Dear Dr Ombeva,
I have heard that the government wants to start cervical cancer vaccination for all girls. But I hear the cancer occurs in older women. Why not vaccinate older women instead? Some people say the vaccine is to make the girls not give birth in future, as a means to family planning. What is your take on this?
Cervical cancer is the second most common cancer in women after breast cancer. The Kenya Cancer Registry reports about 5,000 cases annually with about 3,000 deaths.
Unlike breast cancer, cervical cancer has an effective prevention through vaccination. Human Papilloma Virus, also called HPV, is the virus that causes cervical cancer. It is sexually transmitted.
HPV can be contracted after one exposure with an infected person. This means any prevention must be done before one is exposed to the virus, meaning preferably before first sexual exposure, hence the goal to vaccinate girls not yet sexually active.
- READ MORE
- 1. Delayed conception requires fertility evaluation
- 2. How to reduce risk of breast cancer
- 3. Ask the doctor: Why do some children have abnormally large heads?
- 4. Ask the Doctor: Ovarian cysts are common, mostly innocent
Usually, infection is silent but, in some instances, it may have long term consequences like warts and cancer of the anus, throat and genitalia in males and females. There is no way of predicting who among those infected will progress to cancer.
Screening (Pap smear) only detects already transformed cells on their way to becoming cancerous. There are several HPV serotypes, but 70 per cent of cervical cancer follows types 16 and 18, and these are the target of the vaccine, though now the vaccines have been improved to cover warts, anal and penile and vulvo-vaginal cancers.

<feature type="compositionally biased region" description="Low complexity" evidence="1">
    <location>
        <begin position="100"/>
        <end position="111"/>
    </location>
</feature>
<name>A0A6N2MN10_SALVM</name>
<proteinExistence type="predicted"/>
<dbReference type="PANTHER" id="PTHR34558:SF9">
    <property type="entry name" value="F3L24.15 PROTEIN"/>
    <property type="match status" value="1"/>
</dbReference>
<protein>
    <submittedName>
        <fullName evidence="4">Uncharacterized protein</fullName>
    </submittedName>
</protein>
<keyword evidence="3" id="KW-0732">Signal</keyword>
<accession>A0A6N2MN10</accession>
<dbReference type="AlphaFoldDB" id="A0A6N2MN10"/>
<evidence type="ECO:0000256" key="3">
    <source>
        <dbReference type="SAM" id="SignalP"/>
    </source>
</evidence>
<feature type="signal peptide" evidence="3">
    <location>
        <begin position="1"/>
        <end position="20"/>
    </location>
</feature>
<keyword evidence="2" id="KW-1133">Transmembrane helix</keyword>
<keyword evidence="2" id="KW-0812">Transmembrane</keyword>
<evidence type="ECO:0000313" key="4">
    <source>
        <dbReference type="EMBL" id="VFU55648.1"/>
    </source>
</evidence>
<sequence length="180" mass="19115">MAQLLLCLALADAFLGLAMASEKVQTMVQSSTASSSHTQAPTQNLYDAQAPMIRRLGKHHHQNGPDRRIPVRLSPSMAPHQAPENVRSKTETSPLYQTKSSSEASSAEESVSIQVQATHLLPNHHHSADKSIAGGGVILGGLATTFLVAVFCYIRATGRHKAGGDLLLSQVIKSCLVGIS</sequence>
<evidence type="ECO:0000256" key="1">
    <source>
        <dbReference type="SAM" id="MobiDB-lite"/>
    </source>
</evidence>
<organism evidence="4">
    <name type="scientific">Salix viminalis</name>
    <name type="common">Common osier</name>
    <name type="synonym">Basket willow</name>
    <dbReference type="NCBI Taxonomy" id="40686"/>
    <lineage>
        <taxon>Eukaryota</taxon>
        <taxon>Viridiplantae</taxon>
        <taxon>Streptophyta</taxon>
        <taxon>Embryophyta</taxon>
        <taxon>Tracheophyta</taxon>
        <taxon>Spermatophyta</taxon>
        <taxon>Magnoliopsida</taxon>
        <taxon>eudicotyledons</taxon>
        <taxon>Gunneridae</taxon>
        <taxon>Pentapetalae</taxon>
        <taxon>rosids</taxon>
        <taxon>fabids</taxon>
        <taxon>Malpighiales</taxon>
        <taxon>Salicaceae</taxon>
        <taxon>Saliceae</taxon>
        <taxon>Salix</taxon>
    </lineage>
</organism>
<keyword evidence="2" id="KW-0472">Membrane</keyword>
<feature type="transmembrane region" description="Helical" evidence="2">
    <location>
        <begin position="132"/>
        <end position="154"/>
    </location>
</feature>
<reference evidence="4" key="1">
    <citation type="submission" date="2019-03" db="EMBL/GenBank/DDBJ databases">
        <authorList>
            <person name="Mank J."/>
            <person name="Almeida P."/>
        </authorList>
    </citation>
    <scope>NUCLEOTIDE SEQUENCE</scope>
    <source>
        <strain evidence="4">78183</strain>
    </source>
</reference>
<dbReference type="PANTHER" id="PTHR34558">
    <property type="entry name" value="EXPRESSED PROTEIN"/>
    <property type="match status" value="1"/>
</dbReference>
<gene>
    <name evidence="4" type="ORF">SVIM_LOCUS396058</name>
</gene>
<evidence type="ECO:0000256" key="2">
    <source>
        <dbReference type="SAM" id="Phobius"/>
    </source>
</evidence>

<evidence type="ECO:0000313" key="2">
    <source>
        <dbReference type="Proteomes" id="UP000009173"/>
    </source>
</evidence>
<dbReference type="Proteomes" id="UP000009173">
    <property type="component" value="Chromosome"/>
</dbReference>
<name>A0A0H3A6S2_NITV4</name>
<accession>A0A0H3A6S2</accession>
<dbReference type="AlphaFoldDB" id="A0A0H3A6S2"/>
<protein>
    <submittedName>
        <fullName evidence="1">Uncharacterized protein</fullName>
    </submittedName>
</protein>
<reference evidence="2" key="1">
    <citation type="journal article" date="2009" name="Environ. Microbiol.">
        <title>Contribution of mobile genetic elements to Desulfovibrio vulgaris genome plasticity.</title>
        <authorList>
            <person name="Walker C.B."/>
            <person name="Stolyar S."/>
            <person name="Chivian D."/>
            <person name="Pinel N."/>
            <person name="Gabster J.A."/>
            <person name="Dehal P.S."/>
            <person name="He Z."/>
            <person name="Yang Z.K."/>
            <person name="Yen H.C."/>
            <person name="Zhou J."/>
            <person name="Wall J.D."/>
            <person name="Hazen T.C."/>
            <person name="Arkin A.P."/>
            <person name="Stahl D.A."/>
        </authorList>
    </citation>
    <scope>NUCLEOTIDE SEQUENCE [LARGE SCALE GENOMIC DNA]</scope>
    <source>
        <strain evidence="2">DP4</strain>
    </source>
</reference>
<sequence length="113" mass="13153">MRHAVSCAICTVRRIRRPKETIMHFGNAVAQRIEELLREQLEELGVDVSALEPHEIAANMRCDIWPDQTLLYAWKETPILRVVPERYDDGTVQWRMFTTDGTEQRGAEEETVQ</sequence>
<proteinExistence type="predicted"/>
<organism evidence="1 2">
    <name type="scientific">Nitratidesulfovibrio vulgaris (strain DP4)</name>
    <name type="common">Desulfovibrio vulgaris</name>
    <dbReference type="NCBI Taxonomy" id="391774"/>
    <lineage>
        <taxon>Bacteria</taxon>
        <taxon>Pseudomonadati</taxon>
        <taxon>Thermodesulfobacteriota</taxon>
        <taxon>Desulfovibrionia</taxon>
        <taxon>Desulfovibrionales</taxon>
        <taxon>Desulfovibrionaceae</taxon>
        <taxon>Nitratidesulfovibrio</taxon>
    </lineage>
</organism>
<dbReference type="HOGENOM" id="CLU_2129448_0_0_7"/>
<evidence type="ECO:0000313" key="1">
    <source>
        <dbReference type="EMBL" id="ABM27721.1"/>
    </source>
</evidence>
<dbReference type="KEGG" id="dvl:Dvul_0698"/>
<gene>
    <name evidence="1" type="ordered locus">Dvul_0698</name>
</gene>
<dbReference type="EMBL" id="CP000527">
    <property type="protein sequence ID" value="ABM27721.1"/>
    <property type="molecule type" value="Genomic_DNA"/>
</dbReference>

HPV vaccines have been found in long term follow up studies from the countries that introduced it into their schedules to prevent infection with HPV and associated warts and cancers. The safety profile of the vaccine is good, they are safe.
Reports of fainting after vaccine are anxiety related and are also known to occur in older children and adolescents receiving other vaccination or other medical treatments. The widely circulated claims by anti-vaccination campaign groups of the vaccine causing harm, infertility, sterility, impotence and death are false and have no causal effect from receiving the vaccine.
The Ministry of Health (MoH) is introducing Gardasil 4 vaccine into the routine schedule from July 2019. The vaccine is not new in Kenya and has been available in private hospitals and clinics since its introduction by the World Health Organisation.
The MoH will offer it initially to girls from 10 years of age. Please take all your girls for vaccination, and encourage your friends to do so.
Women up to 45 years of age can benefit from the vaccine as well, and those above 14 years of age can purchase the vaccine from private facilities, because the free government vaccine will target girls 10-14 years of age.
Dr Ombeva Malande is a specialist paediatrician. You can reach him on [email protected]